Putting into the Deep at Christ’s Command, 22nd Wednesday (I), September 7, 2017

Fr. Roger J. Landry
Visitation Convent of the Sisters of Life, Manhattan
Thursday of the 22nd Week of Ordinary Time, Year I
Votive Mass of St. Peter
September 7, 2017
Col 1:9-14, Ps 98, Lk 5:1-11


To listen to an audio recording of this homily, please click here: 


The following points were attempted in the homily: 

  • Back in 2001, writing the Church’s pastoral plan for the third Christian Millennium, St. John Paul II wrote, “At the beginning of the new millennium, and at the close of the Great Jubilee during which we celebrated the two thousandth anniversary of the birth of Jesus and a new stage of the Church’s journey begins, our hearts ring out with the words of Jesus when one day, after speaking to the crowds from Simon’s boat, he invited the Apostle to ‘put out into the deep’ for a catch: ‘Duc in altum’ (Lk 5:4). Peter and his first companions trusted Christ’s words, and cast the nets. ‘When they had done this, they caught a great number of fish’ (Lk 5:6). Duc in altum! These words ring out for us today, and they invite us to remember the past with gratitude, to live the present with enthusiasm and to look forward to the future with confidence.” He went on to say, “We must look ahead, we must ‘put out into the deep,’ trusting in Christ’s words: Duc in altum!” Referring to Peter’s response in lowering the nets, he said, “As this millennium begins, allow the Successor of Peter to invite the whole Church to make this act of faith.” And he concluded the exhortation by recalling us back to this confident obedience of the Lord in putting out into the deep in the living of the faith and in the new evangelization. 
  • That’s why today’s Gospel is so important. On the Sea of Galilee, fish were caught at night in shallow water, yet Jesus asked him in broad daylight to put out into the deep and lower the nets. Even though that went against all his experience, even though he was exhausted, his nets were cleaned and he had caught nothing the night before, he did it, and we know how he was rewarded. After that, he tried to excuse himself from the Lord on account of his sins, but he discovered Jesus had come to bring him redemption, the forgiveness of sins. Jesus addresses his fear that his sinfulness would make him incapable and told him that he had a far bigger expedition in mind, to make him a fisher of men. Peter left the biggest catch of his life behind him, along with his boats and nets, to follow Jesus. And as we would see after the Resurrection, when the Lord would renew him in his Mission by recapitulating a wondrous draught of fish, Peter would catch 3000 on Pentecost, putting out into the the deep at the Lord’s command and continuing to do so until he would proclaim it by his crucifixion in Rome.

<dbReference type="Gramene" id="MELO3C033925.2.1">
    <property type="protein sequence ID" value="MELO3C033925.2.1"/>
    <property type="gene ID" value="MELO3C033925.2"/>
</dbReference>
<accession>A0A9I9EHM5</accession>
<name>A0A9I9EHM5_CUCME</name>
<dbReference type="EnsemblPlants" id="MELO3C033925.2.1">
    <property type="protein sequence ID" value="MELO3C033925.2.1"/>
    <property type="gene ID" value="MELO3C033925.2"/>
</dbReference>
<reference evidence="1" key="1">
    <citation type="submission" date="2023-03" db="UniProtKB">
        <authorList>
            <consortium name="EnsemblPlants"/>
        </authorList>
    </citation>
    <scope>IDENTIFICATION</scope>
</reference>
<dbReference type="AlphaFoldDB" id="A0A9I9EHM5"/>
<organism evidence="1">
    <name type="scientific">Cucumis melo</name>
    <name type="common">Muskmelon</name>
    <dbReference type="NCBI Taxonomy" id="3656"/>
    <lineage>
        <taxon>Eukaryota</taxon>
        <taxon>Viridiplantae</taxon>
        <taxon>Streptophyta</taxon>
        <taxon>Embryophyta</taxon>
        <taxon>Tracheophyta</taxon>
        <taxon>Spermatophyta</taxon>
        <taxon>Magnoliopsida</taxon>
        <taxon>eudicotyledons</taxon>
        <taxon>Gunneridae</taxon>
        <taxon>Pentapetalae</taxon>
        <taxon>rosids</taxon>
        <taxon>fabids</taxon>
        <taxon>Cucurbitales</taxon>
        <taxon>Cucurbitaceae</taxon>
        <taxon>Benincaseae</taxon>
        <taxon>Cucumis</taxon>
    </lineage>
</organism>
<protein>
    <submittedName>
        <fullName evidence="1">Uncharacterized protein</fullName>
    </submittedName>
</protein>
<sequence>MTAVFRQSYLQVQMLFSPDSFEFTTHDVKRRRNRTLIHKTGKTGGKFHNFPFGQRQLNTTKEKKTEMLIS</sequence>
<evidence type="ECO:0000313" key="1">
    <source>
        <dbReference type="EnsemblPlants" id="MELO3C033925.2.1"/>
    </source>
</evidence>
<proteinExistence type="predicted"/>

• It would have been easy for Peter to have been discouraged on account of his failure to catch any fish. It would have been easy for him to be afraid because of his sinfulness. But the Lord called and commissioned him and he obeyed with trust and faith. St. Paul in today’s first reading shares the content of his prayer for the Colossians and us, so that they might overcome the challenges thrust on the first believers due to rejection, the beginnings of a persecution, not to mention their own faults and sins. His prayer, which we pray each Wednesday at Vespers, is just as inspiring today as it must have been among Paul’s first recipients. It’s a prayer for us to receive from God everything we need to put out into the deep, as a caught fish become a fisher of men. St. Paul prayed that they and we might:
    • Be filled with the knowledge of God’s will — so that God’s will be done rather than changed. Our whole life is meant to be an enfleshment of “thy will be done.”
    • Through all spiritual wisdom (sophia) and understanding (sunesis) — so that they might look at things as God sees them and understand how to be able to put them into practice and share them with others;
    • To walk in a manner worthy of the Lord — Faith is ultimately dynamic, following Christ, walking as he walks, and we’re trying to get the whole world on that journey;
    • So as to be fully pleasing — To please the Lord is a summary of holiness and he’s pleased when all of God’s beloved and often prodigal children return home!  
    • In every good work bearing fruit — Faith overflows in the fruit of love;
    • And growing in the knowledge of God — We grow to know God as a friend the more we walk in his ways, the more we know his will, the more we seek to please him;
    • Strengthened with every power, in accord with his glorious might — God gives us his help so that we might achieve we would never be able to do on our own;